- The Washington Times - Tuesday, June 7, 2005

Cuba is experiencing a shortage of electricity, with blackouts this summer expected to average six hours daily, despite President Fidel Castro’s pledge to improve the nation’s power supply.

Recent severe weather caused breakdowns in power plants and damage to transmission lines that affected Havana and other parts of Cuba for several days, state-owned Electric Union of Cuba, or UE, said this month.

UE also warned that blackouts could last on average six hours daily.

“I do not truly believe that we are going to recover — even with the capital maintenance that we are carrying out,” said Yadira Garcia, Cuban minister of basic industry, late last month.

“These plants date back to the 1980s and 1970s. We are still having problems financing the maintenance.

“The technology for these plants, some of which are Soviet and Czech, is really no longer manufactured by the factories that produced certain parts,” the minister said.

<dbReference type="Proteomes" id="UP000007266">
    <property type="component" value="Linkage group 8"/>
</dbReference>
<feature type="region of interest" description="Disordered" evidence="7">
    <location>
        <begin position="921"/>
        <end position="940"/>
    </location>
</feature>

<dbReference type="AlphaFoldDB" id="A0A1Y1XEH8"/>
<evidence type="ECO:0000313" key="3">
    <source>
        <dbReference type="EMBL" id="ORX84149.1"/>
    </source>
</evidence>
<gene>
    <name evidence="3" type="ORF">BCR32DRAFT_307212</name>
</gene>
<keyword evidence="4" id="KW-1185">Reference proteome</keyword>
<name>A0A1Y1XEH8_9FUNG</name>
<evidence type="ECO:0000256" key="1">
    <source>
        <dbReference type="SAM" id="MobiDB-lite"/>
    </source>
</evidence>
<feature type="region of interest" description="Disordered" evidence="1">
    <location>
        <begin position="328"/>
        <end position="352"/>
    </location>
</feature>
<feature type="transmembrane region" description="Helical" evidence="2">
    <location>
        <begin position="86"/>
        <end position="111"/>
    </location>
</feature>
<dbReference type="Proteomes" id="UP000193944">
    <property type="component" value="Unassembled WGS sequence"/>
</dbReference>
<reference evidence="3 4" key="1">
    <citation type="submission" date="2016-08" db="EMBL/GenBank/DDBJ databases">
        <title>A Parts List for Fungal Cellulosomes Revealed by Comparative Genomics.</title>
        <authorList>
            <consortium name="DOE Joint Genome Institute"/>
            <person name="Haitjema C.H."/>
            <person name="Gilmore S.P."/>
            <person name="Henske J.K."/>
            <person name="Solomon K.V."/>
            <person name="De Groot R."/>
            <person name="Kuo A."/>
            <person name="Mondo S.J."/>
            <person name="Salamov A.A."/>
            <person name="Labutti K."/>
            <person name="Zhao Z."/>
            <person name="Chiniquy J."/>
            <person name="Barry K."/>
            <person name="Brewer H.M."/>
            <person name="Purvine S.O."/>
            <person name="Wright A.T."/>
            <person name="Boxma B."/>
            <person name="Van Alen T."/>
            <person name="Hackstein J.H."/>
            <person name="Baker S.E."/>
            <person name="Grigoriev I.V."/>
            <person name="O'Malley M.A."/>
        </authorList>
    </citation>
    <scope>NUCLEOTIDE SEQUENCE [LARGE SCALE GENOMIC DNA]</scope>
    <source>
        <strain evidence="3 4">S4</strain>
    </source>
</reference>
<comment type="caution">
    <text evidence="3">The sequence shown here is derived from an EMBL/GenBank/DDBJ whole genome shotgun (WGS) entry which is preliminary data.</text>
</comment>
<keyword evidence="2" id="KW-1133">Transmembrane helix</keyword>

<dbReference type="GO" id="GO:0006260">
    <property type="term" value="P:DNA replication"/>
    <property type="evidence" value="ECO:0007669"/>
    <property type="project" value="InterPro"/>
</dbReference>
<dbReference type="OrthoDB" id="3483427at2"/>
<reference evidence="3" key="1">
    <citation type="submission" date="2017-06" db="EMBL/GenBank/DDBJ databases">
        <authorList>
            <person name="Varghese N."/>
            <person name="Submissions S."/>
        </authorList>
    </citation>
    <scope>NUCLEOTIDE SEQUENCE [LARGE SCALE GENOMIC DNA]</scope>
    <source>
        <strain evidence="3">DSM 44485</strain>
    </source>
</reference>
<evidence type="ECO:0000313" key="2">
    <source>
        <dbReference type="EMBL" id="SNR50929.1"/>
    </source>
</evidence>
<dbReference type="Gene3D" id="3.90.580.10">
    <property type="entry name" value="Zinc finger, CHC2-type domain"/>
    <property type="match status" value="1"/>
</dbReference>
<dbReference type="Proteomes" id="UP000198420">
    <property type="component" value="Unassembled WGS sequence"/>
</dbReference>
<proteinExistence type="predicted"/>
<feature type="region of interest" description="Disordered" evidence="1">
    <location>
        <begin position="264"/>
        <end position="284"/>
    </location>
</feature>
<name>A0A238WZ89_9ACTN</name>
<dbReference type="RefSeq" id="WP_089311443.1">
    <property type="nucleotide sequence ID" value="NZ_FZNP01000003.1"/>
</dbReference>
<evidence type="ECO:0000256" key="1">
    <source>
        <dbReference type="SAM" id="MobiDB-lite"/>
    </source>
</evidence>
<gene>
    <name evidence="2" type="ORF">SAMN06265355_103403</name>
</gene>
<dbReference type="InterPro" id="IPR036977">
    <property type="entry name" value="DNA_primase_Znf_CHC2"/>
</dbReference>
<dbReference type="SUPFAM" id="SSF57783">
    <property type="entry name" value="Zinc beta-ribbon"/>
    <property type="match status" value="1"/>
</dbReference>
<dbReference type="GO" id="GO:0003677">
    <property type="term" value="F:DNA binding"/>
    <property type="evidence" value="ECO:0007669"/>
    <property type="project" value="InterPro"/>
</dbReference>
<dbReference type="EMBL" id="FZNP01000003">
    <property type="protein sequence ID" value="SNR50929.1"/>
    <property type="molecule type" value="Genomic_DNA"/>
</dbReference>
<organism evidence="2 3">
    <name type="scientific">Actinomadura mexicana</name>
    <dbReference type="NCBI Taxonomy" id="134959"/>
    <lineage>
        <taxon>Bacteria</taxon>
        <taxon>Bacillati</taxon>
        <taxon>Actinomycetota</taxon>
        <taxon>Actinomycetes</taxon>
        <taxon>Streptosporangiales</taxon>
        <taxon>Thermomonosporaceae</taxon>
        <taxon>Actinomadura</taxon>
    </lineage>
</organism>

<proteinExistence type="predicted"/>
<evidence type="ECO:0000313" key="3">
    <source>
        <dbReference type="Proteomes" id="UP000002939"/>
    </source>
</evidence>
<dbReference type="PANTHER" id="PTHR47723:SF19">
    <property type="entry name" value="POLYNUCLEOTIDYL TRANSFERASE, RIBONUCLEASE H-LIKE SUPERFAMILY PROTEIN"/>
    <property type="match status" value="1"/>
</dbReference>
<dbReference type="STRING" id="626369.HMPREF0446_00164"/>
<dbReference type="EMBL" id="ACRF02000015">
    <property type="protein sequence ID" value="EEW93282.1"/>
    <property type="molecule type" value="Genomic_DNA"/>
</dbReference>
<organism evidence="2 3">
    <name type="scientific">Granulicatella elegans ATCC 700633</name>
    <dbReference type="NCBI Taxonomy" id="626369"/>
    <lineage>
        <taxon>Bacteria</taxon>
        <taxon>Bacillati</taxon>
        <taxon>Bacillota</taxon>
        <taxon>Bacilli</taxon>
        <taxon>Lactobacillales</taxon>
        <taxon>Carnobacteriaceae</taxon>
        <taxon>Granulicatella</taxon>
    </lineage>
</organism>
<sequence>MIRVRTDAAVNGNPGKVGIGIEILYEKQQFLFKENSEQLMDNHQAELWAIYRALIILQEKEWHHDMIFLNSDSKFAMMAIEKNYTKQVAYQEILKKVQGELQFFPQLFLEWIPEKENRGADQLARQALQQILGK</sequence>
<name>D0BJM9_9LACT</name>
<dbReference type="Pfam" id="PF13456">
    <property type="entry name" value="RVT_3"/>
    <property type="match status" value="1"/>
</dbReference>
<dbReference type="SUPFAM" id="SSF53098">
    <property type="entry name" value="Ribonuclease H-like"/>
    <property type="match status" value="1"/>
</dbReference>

The blackouts are similar to those experienced at the end of 2004, when outages lasted an average of 10 hours daily.

Cuban Basic Industry Minister Marcos Portal was dismissed after those outages.

Losses for the 2004 outages were estimated at $200 million, and Cuba conducted a review of state policy to strengthen the electric system.

Mr. Castro said in April that investment in the power industry and new administrative measures would end the blackouts by the end of 2006.

Despite challenges, Mr. Castro pledged during a May television address to modernize the country’s power system.

Efficient use of electricity in Cuba continues to be a challenge for the country. “We could say that much of the electricity in our country is being wasted,” said Vicente de la O, director of the National Electricity Union.

More than 90 percent of Cuba’s electricity, which supplies 11 million Cubans, is generated by nine oil- or gas-powered plants.

Cuba recently has forged oil and gas deals with Brazilian, French, Canadian, Spanish and Venezuelan companies.


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